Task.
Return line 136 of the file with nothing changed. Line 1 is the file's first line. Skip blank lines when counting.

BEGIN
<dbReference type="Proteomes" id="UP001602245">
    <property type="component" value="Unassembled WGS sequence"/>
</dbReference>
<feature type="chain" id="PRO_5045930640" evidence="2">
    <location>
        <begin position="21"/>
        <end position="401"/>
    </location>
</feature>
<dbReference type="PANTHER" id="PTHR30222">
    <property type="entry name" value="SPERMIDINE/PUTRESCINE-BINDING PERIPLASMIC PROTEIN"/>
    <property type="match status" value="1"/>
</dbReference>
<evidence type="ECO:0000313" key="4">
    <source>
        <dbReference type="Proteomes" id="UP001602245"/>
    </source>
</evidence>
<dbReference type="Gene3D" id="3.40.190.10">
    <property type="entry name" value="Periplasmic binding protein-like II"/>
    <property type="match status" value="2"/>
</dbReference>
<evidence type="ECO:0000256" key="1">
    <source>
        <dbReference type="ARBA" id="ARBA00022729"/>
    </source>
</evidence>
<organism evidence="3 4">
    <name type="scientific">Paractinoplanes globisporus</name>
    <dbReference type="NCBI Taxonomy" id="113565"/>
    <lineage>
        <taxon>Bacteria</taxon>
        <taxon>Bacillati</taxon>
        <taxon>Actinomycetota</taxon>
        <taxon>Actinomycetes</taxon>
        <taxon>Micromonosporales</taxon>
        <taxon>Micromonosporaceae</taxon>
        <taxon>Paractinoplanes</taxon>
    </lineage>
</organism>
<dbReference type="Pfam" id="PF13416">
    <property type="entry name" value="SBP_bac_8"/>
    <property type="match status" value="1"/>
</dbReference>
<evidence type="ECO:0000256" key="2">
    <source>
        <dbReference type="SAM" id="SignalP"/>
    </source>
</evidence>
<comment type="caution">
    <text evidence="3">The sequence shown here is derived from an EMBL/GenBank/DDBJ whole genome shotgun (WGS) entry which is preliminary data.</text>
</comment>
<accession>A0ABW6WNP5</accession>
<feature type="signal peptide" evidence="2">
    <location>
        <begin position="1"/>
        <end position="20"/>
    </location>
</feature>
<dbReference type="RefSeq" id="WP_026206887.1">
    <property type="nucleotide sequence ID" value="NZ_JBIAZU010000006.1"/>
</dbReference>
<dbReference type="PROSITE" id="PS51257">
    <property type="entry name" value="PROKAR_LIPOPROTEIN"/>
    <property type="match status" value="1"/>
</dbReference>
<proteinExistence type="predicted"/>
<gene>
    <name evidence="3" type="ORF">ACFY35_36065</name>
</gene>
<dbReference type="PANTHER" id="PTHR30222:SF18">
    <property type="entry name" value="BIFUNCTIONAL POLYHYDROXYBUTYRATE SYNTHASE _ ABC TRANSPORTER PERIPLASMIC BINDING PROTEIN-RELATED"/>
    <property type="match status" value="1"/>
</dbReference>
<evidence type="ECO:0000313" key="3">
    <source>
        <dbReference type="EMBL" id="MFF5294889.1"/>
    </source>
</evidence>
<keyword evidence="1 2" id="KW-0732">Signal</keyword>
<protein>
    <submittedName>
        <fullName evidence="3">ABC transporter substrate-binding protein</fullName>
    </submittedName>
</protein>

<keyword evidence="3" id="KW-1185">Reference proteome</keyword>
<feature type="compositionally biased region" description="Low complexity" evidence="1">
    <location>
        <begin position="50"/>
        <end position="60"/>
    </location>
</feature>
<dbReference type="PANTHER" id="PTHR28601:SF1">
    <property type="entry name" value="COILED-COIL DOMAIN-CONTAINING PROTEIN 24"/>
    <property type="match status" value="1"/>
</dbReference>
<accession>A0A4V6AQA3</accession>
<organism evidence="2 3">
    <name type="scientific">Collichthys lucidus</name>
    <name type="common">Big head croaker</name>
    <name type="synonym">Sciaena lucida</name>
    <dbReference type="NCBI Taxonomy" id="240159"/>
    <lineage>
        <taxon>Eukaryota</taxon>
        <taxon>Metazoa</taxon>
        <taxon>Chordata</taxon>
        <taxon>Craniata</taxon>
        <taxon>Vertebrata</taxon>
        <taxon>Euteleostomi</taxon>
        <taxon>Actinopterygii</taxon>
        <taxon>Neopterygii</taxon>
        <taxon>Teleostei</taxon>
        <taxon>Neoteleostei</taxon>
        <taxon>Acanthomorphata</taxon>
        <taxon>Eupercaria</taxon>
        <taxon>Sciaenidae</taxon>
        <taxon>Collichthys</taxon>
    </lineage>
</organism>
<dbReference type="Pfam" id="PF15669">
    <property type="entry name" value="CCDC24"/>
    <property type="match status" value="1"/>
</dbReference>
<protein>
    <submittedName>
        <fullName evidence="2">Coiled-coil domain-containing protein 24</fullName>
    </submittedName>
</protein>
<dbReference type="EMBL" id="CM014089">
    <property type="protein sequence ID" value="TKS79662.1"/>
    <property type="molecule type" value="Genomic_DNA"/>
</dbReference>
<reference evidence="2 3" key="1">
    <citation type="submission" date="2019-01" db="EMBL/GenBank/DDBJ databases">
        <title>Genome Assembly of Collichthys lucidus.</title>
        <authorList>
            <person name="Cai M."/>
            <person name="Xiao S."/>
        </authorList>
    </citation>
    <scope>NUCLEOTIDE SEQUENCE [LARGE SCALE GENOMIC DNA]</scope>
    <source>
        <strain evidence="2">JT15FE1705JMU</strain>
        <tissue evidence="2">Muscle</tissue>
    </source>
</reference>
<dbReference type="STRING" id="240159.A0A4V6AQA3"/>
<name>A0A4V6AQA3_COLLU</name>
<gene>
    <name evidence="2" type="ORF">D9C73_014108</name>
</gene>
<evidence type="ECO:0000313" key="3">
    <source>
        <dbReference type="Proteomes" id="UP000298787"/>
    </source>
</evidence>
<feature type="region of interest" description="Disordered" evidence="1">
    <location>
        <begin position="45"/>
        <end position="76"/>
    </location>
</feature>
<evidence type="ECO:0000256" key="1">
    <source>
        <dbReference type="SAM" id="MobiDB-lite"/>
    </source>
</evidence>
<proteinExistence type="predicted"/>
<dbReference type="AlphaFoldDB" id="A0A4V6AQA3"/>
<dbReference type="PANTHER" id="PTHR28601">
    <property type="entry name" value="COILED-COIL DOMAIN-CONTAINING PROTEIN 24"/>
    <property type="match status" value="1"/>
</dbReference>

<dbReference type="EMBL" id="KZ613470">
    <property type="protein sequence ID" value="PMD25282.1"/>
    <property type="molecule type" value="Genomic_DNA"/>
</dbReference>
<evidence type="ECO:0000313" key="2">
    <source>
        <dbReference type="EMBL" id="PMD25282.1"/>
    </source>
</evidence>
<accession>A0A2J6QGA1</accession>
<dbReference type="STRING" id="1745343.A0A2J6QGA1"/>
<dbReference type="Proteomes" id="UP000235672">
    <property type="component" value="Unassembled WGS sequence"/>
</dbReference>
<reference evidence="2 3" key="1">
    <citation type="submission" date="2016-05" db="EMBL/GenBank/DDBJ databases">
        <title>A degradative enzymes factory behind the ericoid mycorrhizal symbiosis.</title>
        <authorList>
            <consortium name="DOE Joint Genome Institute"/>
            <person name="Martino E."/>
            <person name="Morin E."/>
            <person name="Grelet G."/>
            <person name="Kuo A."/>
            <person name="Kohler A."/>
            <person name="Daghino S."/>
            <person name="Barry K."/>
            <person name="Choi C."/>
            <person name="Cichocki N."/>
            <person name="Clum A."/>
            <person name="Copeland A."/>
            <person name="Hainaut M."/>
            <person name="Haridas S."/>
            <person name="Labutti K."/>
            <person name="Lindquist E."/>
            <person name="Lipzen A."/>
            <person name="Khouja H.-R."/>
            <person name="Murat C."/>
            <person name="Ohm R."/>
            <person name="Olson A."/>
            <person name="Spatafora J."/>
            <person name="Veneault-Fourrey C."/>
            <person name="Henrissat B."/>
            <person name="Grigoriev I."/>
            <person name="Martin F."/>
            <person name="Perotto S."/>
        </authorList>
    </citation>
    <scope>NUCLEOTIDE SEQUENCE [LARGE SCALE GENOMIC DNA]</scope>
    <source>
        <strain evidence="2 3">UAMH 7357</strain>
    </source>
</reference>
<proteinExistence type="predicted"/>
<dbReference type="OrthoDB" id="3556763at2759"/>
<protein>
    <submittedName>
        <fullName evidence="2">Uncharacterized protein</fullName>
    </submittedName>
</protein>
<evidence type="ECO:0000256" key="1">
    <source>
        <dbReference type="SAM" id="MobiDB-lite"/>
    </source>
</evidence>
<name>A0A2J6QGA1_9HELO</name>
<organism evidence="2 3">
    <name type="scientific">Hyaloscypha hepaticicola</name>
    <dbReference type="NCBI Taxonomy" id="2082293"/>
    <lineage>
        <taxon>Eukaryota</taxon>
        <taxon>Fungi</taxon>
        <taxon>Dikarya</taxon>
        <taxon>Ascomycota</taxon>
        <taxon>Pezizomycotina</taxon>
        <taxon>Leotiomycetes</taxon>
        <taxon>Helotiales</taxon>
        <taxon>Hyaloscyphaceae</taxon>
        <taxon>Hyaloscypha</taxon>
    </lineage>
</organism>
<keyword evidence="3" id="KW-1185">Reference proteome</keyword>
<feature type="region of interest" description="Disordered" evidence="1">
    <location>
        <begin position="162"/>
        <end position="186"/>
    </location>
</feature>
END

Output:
        <authorList>